Daniel Rothberg / Las Vegas Sun
Monday, Sept. 21, 2015 | 2 a.m.
Brace for surge pricing.
After a year of wrangling, Uber finally is back on the road. And Lyft workers started driving local customers Sept. 15.
We’re a little late to the game — Uber operates in 60 countries and in all but five U.S. states. Nevada has been holding out, much to the confusion of tourists and locals who expect such services. So what took so long?
Wait, wasn’t Uber here already?
Yes. Uber launched in Las Vegas on Oct. 24, 2014.
So what happened?
The launch didn’t last long. Within hours, several Uber drivers in Las Vegas and Reno were fined, and some had their cars impounded. The issue ended up in the courts.
Like in “Law and Order”?
Yes. In Nevada, disruptive offenses are considered especially heinous. In November, a judge banned Uber from operating here, citing risks to public safety and rules violations.
“Why did Uber choose to operate first without regulation?” the judged asked.
So now politicians are involved?
Indeed. Taxicab companies railed against legislative proposals that would have legalized ride-hailing. Nobody likes competition.
About six months later, Gov. Brian Sandoval signed legislation to regulate Uber and Lyft. At the time, lawmakers said the companies planned to start operations July 1.
But I tried to take an Uber in July. I couldn’t get one.
The legislation merely set up a regulatory framework for transportation network companies. The Nevada Transportation Authority, a panel of state regulators, still had to write regulations. You know, for safety. That’s a good thing.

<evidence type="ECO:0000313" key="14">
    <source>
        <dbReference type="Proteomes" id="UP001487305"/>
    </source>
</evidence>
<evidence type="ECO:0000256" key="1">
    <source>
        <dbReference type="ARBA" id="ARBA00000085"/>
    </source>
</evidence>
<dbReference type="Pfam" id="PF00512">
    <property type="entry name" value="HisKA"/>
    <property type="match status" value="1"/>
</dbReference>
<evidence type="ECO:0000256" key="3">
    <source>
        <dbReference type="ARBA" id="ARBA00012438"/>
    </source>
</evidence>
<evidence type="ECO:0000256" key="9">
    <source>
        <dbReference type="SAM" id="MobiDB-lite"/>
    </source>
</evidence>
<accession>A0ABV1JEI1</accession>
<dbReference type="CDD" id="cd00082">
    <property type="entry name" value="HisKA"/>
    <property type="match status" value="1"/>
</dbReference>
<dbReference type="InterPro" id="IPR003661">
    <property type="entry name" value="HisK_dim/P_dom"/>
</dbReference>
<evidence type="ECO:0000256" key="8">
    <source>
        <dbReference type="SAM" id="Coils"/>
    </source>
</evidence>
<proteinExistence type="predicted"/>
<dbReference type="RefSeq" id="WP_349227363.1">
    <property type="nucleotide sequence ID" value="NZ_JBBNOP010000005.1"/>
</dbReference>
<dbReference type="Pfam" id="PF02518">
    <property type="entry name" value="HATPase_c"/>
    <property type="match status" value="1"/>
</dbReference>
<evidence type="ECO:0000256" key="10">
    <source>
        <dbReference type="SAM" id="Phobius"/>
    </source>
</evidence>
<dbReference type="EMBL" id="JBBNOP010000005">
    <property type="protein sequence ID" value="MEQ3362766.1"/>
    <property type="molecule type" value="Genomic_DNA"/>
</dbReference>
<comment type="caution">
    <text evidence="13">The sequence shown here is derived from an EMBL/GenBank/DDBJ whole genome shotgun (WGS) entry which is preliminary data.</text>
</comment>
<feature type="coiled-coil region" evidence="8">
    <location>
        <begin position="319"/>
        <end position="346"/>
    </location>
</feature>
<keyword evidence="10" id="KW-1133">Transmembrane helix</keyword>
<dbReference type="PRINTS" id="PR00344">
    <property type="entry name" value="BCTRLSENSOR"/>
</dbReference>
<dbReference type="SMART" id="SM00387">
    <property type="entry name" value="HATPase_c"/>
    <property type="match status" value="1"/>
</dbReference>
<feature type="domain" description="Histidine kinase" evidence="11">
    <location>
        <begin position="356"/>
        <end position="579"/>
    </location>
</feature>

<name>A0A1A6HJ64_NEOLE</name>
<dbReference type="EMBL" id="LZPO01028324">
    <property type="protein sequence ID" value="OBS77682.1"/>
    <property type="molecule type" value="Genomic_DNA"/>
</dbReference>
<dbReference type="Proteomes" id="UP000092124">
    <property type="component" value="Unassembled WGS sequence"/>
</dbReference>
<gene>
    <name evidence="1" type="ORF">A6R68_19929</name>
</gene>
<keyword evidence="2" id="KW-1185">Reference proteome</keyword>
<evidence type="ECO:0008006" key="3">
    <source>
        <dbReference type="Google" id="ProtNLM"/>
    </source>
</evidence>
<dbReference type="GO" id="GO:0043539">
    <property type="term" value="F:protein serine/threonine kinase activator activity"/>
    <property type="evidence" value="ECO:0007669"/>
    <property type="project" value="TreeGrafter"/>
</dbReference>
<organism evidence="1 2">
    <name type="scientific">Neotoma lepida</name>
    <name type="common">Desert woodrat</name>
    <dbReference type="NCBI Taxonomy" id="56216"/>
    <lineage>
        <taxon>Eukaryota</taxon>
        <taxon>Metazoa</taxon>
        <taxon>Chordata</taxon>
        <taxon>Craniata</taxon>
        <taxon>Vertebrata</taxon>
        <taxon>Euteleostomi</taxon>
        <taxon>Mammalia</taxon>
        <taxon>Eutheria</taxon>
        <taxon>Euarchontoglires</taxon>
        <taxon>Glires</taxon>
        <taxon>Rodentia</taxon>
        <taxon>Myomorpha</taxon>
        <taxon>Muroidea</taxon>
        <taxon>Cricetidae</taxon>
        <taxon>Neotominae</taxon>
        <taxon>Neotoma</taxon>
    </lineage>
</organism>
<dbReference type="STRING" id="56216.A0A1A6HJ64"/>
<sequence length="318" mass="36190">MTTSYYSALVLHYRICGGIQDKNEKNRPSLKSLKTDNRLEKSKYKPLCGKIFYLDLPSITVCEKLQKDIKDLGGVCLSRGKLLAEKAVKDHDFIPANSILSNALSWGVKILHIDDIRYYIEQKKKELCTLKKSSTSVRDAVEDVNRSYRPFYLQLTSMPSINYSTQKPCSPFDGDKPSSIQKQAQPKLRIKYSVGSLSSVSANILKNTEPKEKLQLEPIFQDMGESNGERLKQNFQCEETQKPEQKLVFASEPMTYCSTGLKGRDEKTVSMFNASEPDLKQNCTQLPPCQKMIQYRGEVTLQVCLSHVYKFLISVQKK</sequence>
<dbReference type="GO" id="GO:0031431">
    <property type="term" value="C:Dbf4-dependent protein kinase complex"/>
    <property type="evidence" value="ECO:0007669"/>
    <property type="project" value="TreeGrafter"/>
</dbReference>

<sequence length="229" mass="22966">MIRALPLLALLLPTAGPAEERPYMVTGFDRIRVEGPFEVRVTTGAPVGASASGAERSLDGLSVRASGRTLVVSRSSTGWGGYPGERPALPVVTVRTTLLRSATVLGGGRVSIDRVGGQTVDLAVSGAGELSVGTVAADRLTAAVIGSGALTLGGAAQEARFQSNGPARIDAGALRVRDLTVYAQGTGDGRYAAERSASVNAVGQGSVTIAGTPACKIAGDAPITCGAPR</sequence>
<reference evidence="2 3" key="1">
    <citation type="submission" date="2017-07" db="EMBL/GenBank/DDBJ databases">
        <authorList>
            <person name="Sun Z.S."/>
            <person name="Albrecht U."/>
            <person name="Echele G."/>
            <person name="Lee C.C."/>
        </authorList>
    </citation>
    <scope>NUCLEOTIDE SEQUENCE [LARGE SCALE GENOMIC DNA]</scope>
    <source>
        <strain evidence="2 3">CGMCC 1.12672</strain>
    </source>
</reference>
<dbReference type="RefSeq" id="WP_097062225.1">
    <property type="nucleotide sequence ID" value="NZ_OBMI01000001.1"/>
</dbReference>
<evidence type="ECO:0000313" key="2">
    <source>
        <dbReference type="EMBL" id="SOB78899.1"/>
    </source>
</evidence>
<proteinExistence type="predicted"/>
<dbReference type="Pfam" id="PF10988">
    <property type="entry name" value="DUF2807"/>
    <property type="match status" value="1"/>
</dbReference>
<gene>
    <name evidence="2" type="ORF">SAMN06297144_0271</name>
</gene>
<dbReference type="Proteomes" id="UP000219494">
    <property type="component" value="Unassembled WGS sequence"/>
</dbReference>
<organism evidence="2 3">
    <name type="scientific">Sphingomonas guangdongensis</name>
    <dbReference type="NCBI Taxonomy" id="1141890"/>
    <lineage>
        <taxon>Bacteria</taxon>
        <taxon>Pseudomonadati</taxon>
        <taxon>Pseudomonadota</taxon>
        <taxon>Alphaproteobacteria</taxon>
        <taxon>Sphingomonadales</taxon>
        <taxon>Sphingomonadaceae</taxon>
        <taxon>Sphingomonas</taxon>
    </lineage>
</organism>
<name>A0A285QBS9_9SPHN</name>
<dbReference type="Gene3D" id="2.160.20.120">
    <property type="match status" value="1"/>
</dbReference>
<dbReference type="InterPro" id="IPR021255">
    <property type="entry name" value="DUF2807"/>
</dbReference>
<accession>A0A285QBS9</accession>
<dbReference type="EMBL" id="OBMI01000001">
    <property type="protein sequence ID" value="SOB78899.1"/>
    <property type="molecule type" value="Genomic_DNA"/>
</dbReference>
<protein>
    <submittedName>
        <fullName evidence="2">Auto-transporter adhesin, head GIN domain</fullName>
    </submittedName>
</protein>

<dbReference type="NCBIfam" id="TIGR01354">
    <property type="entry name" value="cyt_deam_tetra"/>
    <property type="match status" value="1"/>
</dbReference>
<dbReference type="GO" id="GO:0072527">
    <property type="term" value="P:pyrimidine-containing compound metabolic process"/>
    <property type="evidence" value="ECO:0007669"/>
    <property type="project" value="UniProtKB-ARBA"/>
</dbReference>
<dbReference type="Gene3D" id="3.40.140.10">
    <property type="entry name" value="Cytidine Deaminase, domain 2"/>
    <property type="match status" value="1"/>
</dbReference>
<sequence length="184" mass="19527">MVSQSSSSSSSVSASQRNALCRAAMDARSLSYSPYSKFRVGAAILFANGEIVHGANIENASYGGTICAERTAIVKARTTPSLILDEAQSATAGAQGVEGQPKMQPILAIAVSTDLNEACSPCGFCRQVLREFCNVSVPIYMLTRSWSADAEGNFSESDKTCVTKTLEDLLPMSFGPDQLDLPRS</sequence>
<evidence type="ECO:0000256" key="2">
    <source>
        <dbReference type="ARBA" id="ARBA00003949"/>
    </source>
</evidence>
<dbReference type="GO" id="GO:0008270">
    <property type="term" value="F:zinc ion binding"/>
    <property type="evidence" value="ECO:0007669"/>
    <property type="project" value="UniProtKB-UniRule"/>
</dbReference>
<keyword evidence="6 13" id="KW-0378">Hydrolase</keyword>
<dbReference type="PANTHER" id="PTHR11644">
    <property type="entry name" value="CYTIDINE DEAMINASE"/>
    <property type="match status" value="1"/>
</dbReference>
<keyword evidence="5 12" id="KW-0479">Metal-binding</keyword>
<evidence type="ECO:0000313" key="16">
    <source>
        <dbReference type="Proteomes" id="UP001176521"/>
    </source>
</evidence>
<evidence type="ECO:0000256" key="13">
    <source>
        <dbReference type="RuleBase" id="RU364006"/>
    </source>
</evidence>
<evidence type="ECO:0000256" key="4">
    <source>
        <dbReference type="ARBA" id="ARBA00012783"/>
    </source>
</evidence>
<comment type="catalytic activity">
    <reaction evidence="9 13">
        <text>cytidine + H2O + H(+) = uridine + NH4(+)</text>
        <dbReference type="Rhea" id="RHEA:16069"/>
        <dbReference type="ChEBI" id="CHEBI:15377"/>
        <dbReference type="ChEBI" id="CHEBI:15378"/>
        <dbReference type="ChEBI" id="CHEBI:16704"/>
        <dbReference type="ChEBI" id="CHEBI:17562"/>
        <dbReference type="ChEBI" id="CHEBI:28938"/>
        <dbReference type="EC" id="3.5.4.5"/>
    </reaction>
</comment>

That took all this time?
Well, yeah. In early July, the Nevada Transportation Authority heard public comments on the proposed regulations. In August, transportation officials sent 15 pages of draft rules to the Legislative Commission for approval. Once the commission gave its blessing, Uber and Lyft applied for permits.
After lengthy deliberations, the three-member Nevada Transportation Authority on Sept. 14 signed off on the companies’ applications.
Sounds like that went off without any issues.
Of course it didn’t. Until the very last Transportation Authority meeting on the subject, the taxicab industry opposed the regulations. The rules for ride-hailing did not require drug testing or fingerprint background checks, the cabbies complained.
Their bigger beef: It legalized their competition.
But Clark County officials said Uber and Lyft couldn’t operate without business licenses the county hasn’t created yet. Uber and Lyft essentially just ignored the directive. We’ll see what happens.
So when can I take an Uber to see my Tinder date who ordered PostMates while tweeting about Zappos?
Barring any surprises from the county, you already should be able to. Or you could always take a cab.